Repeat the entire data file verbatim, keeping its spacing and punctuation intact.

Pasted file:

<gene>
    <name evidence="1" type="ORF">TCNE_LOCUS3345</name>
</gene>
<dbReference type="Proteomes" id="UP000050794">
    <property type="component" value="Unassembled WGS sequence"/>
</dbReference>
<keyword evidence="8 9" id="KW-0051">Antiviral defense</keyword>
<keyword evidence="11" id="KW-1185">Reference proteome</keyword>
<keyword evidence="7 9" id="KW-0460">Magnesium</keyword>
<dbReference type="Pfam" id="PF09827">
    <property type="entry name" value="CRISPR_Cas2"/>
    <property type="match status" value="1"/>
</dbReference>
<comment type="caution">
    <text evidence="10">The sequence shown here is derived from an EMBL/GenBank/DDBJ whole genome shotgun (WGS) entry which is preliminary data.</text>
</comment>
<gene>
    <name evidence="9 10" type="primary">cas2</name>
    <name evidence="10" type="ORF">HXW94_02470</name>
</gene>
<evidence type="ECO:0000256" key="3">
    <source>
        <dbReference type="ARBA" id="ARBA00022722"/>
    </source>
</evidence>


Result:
<gene>
    <name evidence="1" type="ORF">TCNE_LOCUS3345</name>
</gene>
<dbReference type="Proteomes" id="UP000050794">
    <property type="component" value="Unassembled WGS sequence"/>
</dbReference>
<keyword evidence="8 9" id="KW-0051">Antiviral defense</keyword>
<keyword evidence="11" id="KW-1185">Reference proteome</keyword>
<keyword evidence="7 9" id="KW-0460">Magnesium</keyword>
<dbReference type="Pfam" id="PF09827">
    <property type="entry name" value="CRISPR_Cas2"/>
    <property type="match status" value="1"/>
</dbReference>
<comment type="caution">
    <text evidence="10">The sequence shown here is derived from an EMBL/GenBank/DDBJ whole genome shotgun (WGS) entry which is preliminary data.</text>
</comment>
<gene>
    <name evidence="9 10" type="primary">cas2</name>
    <name evidence="10" type="ORF">HXW94_02470</name>
</gene>
<evidence type="ECO:0000256" key="3">
    <source>
        <dbReference type="ARBA" id="ARBA00022722"/>
    </source>
</evidence>